This week, I encourage you to love one another.  Love those outside the Church.  Praise God for being made clean, for being set free from the bondage of sin, and pray for those still in chains.  Witness the gospel by your love of one another as well as outsiders.  As the season of Lent approaches, I additionally encourage you to examine your hearts.  If you have never confessed your sins, this is a practice that – while seemingly daunting – provides comfort and freedom to the Christian soul.

Grace and Peace to all in the Name of Jesus Christ.

Citizenship in Heaven

Below is an excerpt from a sermon preached on 08 October 2017, on Philippians 3:14-21.  It has been edited to better fit a print format.

“But our citizenship is in heaven, and from it we await a Savior, the Lord Jesus Christ, who will transform our lowly body to be like his glorious body, by the power that enables him even to subject all things to himself.” – Philippians 3:20-21(ESV)

What does it mean to be a citizen?

To be a citizen is to belong to a community – to be an integral member of a body of people.  Citizenship affords the citizen the right to be defended by the ruler – to have assurance that their lives and livelihoods will be protected so long as the nation stands.  In a well-run State, the citizen is provided for in order to preserve the social order and ensure the continued well-ordered function of society.  A citizen is also disciplined, and restricted by laws that place bounds on what it is acceptable for the individual to do.

It is for these reasons that Paul depicts our life in Christ as citizens of Heaven.  When I hear that I am a citizen of Heaven, I immediately know that I am joined to the body of believers that makes up the Body of Christ.  When I hear that I am a citizen of Heaven, I understand that I rely on God for protection, just as in my civic life – if I am a good citizen dwelling in a just society – I rely on the instruments of the government to defend my life and livelihood.  When I hear that I am a citizen of Heaven, I understand most completely that I am not a citizen of this world – that I am a sojourner among a strange people, a wanderer that is making his way home.

We, like Paul, are refugees fleeing the tyranny of Death.  Imagine the worst regime you could live under or be threatened by, and the one who seeks to oppress us is worse, and indeed the orchestrator of all of them.  We, like Paul, have been granted asylum, and not just asylum, but naturalization; indeed, we will be made as if we had been born within the bounds of Heaven from the beginning, reckoned as natural-born citizens of the Kingdom.

With this in mind, is it any wonder that Paul is moved to tears by those who “walk as enemies of the Cross”?  They are just as oppressed as we were, they enjoy no more favorable status than we do, though it may look that way on the outside.  And yet, they have chosen the blasted warzone for their home, though green pastures and quiet waters were a few steps away.  They choose to rebuild the shanty that has been blown down over and over, and will be blown down once more, when a house with a sure foundation is just a little further inland.  They are the prisoner in a camp who is given a modicum of sham authority to berate and degrade their fellow prisoners, when in the end the Oppressor will kill them along with those in bondage with them.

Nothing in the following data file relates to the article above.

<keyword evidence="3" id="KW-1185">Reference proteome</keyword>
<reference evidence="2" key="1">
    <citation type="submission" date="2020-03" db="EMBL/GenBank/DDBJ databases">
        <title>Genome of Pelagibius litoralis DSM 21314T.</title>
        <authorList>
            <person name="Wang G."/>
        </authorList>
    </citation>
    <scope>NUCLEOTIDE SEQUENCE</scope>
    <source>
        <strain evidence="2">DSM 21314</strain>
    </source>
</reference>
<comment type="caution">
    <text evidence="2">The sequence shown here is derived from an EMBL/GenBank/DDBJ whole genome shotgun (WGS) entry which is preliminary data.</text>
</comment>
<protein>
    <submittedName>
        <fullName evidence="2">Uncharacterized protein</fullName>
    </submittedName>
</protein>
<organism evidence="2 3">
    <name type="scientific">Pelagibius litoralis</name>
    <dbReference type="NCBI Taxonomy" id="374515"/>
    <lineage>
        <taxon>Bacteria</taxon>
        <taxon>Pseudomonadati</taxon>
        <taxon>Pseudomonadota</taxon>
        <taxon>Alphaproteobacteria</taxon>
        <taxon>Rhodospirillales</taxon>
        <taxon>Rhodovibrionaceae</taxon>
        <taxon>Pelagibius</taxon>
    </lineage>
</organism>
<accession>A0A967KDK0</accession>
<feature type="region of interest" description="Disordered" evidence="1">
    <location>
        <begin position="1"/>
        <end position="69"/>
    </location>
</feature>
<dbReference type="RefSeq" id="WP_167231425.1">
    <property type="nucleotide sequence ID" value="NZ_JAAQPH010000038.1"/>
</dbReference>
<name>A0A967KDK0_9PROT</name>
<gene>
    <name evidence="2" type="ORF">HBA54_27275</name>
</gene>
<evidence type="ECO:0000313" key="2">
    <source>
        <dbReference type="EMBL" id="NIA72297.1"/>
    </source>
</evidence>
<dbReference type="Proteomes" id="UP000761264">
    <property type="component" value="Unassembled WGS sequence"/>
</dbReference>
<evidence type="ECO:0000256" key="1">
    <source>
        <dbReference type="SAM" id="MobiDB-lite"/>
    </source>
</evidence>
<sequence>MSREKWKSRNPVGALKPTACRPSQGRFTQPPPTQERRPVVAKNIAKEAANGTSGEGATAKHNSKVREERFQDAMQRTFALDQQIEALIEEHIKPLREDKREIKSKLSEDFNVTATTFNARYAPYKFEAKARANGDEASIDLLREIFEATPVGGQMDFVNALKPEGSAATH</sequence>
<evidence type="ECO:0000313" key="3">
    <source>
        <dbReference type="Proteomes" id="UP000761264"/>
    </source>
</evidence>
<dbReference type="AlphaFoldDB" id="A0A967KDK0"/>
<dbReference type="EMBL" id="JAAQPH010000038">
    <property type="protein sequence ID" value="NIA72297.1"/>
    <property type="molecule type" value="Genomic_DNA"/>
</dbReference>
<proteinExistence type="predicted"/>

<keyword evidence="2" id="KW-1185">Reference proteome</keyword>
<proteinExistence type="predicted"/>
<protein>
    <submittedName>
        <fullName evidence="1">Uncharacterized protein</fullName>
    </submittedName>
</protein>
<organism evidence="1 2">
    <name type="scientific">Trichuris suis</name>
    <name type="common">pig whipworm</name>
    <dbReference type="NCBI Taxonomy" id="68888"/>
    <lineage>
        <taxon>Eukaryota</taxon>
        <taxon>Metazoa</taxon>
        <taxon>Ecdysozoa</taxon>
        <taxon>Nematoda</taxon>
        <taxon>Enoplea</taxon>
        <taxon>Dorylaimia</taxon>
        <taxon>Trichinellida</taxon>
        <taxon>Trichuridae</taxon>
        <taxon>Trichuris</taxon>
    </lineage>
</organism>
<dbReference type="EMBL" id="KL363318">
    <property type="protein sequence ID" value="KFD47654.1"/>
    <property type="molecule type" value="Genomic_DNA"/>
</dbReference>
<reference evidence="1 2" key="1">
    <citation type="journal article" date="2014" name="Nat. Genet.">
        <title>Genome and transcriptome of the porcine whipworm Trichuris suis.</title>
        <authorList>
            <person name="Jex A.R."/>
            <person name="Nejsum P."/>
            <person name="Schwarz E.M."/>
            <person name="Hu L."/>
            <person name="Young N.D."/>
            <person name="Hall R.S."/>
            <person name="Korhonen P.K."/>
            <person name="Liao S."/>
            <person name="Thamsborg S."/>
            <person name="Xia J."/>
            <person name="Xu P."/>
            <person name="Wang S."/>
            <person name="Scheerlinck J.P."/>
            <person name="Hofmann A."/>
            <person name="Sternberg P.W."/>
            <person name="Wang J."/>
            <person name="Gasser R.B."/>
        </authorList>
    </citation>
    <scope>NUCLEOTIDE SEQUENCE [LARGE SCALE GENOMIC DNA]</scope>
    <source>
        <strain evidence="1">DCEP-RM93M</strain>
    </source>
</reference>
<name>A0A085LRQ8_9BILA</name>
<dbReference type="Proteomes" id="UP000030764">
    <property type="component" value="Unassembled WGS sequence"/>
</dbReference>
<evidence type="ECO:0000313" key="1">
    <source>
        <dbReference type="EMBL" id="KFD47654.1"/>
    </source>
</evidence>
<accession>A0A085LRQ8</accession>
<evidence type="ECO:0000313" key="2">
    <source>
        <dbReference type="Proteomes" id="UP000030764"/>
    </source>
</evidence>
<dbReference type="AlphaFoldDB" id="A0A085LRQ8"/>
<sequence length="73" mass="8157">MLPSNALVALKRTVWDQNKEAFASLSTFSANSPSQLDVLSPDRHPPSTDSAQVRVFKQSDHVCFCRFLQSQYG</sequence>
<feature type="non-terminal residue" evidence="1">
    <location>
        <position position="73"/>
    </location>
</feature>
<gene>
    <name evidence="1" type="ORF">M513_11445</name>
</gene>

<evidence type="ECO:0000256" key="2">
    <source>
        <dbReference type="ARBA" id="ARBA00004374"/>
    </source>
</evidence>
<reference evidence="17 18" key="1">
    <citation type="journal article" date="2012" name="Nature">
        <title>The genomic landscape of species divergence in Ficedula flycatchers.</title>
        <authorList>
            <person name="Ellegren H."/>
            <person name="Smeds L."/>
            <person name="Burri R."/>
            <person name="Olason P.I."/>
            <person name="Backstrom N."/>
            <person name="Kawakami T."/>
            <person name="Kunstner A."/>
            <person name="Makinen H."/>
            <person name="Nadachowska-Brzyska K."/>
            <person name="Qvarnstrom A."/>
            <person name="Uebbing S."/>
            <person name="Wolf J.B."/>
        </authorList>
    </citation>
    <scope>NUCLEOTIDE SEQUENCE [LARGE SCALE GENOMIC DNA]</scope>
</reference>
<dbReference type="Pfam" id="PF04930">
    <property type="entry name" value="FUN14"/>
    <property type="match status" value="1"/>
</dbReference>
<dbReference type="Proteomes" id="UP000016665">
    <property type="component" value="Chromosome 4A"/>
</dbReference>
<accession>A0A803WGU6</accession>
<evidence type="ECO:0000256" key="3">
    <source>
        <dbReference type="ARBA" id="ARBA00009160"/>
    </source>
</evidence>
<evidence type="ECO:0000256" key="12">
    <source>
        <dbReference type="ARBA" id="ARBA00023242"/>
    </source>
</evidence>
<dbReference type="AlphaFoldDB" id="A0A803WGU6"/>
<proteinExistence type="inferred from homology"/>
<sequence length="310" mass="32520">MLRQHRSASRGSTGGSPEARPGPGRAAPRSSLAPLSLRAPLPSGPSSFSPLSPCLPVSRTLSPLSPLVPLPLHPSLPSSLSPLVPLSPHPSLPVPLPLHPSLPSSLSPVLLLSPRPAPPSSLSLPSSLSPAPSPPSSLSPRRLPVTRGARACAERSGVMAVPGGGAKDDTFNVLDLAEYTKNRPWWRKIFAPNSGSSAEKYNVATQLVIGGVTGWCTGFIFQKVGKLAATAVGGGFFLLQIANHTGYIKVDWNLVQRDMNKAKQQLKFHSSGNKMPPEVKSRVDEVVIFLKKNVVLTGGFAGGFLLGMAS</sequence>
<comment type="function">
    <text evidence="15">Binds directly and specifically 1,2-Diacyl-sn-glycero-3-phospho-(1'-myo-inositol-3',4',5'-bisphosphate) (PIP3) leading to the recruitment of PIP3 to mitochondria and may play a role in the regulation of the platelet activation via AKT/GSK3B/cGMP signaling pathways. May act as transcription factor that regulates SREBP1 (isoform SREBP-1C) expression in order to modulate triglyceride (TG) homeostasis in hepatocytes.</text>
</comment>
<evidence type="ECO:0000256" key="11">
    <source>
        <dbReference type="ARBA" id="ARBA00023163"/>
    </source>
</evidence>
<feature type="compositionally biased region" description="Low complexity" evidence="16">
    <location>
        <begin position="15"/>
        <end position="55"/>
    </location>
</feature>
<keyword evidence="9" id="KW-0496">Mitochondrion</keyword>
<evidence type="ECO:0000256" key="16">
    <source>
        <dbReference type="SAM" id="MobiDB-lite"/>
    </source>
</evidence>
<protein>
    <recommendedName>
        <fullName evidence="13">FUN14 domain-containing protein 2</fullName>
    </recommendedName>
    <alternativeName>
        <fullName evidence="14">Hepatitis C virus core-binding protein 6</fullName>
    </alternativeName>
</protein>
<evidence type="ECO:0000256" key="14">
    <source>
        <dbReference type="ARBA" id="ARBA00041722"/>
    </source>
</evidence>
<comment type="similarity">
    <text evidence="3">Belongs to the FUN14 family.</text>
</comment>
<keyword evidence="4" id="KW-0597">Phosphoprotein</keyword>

It would not do justice to Paul’s analogy to turn this into a discussion of “good” versus “bad” citizenship – he doesn’t leave room for there to be a “bad” citizen.  His contrast is between those who are citizens and those who are not.  Those who are await a Savior from Heaven who will change us from being naturalized asylum seekers to being natural-born citizens of Heaven.  Those who are not citizens pledge allegiance to a power that uses them up and affords them no benefits or quarter or justice.  We who will recite the Nicene Creed in a few moments pledge allegiance to a powerful God who sustains and builds us up, raising us to life, providing shelter from the enemy, and affording us the justness of His mercy in the sacrifice of His Son, our Lord Jesus Christ.

Therefore, since we are Citizens, we are part of the community of Believers.  Each of us contributes to the building up of the congregation, each voice lends its distinct note to our common refrain.  We are protected from the perils assaulting the soul and the spirit, that the roving lion who is our enemy is kept at bay from inflicting true harm.  We may be killed in the body, or struck with illness, or have our minds clouded in age, but we will be made new, and will never depart the presence of our God, and will not fear the tribulation and woes promised to the earth and the waters.

As Citizens, we are expected to perform certain duties – a citizen of the United States pays taxes, follows laws, and in some cases, answers the call of the Nation to come to its aid and defense.  Citizens of Heaven laboring on Earth are called to sacrifice to God and the Church, our time, talents and treasure; to remain Holy, as our Father in Heaven is Holy; and to stand against the power of the Enemy, relying on God for our salvation in battle against the oppressor.